“No problem,” he said, as he emerged from the alligator-infested river. “No problem,” he said, as he slaughtered half a tribe of natives. “No problem,” said the hangman, as he yanked the lever to hang the man—but not for slaughtering the tribe. It was for saying “no problem” for the thousandth time in one paragraph.
In the realm of language fads, enhanced by the viral spread of the worst of clichés, the ubiquitous “no problem” takes its perch alongside “niche marketing,” which is really old-fashioned market segmentation, and “branding,” which is simply name recognition and (in products, at least, but not in professional service firms) a promise of consistent quality, taste and performance (which is really impossible in legal and accounting practice).
“Sort of …”
Unfortunately, there are advantages to these language drears and myriad similar clichés. They are shortcuts through the brambles of clear thought and expression. But in point of fact, they are the enemies of articulate and truly expressive conversation and other communications. They are in the realm of that other pointless and obnoxious expression, “sort of….”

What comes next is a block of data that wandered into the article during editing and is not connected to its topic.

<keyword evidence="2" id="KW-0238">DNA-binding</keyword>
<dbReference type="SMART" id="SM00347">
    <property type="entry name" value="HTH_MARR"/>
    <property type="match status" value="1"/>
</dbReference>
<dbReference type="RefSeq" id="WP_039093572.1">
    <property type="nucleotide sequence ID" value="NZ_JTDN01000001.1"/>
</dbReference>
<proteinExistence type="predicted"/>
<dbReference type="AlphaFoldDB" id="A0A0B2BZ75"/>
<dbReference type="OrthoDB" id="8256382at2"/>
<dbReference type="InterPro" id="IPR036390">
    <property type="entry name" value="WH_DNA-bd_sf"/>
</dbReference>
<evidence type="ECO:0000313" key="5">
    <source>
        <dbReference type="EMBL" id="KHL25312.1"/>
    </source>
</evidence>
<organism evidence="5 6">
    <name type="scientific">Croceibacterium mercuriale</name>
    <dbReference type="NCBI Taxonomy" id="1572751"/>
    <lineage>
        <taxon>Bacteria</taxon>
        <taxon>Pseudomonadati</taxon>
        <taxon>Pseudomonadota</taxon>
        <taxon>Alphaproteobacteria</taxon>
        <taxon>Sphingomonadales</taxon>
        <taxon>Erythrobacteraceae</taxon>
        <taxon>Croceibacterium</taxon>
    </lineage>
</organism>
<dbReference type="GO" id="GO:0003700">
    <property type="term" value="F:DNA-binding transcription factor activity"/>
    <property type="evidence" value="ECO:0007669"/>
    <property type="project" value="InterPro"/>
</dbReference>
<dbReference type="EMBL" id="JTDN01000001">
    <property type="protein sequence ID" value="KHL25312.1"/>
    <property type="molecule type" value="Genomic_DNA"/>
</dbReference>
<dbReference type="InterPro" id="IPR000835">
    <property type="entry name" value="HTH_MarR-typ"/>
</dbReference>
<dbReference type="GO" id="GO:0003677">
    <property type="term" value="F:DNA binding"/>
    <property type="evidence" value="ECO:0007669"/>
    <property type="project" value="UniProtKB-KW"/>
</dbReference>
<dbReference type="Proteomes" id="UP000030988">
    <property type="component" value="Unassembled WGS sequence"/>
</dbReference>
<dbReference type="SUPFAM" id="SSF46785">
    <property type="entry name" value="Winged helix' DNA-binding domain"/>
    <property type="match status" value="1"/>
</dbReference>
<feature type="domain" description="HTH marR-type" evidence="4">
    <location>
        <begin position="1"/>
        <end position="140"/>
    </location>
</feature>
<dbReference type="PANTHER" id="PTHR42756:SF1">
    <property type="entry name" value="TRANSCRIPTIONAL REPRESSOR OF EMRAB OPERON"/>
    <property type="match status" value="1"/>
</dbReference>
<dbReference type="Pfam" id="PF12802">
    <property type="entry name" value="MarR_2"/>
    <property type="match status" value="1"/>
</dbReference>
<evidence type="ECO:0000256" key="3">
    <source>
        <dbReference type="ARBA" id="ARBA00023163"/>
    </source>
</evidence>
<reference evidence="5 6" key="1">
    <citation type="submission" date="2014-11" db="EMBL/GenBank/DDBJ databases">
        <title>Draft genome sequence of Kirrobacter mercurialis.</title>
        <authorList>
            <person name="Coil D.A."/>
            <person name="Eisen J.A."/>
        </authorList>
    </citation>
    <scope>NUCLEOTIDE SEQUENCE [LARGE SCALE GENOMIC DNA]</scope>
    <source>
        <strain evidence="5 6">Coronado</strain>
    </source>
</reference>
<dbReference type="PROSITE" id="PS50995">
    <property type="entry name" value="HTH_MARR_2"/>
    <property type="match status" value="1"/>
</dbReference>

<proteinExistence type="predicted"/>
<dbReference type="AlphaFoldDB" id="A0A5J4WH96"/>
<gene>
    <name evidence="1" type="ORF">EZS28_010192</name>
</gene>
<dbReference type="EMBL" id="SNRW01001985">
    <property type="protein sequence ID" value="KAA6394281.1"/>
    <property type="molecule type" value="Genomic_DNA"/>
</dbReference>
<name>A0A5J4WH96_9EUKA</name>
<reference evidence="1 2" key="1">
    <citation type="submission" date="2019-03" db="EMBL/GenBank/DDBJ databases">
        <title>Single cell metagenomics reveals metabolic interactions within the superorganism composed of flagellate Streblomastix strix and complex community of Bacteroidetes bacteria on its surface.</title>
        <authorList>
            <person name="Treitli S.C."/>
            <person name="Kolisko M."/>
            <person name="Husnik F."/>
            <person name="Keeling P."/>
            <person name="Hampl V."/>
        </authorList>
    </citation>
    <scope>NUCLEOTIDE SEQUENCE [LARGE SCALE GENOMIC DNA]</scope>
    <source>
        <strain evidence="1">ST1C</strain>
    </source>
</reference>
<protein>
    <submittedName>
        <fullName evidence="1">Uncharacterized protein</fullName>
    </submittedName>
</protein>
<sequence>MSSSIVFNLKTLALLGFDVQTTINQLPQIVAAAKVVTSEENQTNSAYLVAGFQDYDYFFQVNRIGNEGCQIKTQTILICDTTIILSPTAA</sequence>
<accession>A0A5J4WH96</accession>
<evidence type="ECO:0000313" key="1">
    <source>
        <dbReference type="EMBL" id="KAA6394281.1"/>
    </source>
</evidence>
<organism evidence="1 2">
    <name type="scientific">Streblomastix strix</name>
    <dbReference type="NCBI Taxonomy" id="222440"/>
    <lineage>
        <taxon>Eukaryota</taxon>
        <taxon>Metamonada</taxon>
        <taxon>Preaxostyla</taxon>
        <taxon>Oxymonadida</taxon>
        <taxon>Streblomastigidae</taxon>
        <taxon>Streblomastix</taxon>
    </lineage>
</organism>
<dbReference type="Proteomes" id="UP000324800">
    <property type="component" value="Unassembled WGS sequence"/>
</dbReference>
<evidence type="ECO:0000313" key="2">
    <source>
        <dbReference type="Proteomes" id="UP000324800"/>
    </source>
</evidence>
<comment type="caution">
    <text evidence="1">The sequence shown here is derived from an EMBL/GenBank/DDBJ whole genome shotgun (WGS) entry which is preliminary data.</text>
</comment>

The use of “like” in every sentence as a substitute for the traditional “er …” was bad enough, although it had its occasional charm (as in, “It was like, WOW”). But “sort of” has a different insidious effect on serious communication.
“Sort of,” placed before every verb, seems to imply a reluctance of veracity—a qualification and uncertainty. Used with its current frequency, it gives no validity to the point of the expression. It’s like ending a sentence with a rising inflection, as in a question. It says “I don’t really mean what I’m saying,” or “I’m not sure that what I’m saying is true.” It’s as if the speaker was saying, “It’s sort of raining (rising inflection, as if it were a question)” in the middle of a heavy rainstorm.
Unless you’re a writer, or an articulate speaker who speaks in whole and cohesive sentences, this could be perceived as quibbling. But even if you are quibbling, it can rubble the ears. Sort of. And if you want to hang the speaker or writer who uses these mindless speech gimmicks, well, hey, for me? It’s like, no problem.
Bruce W. Marcus is the author of Professional Services Marketing 3.0 and co-author of Client at the Core.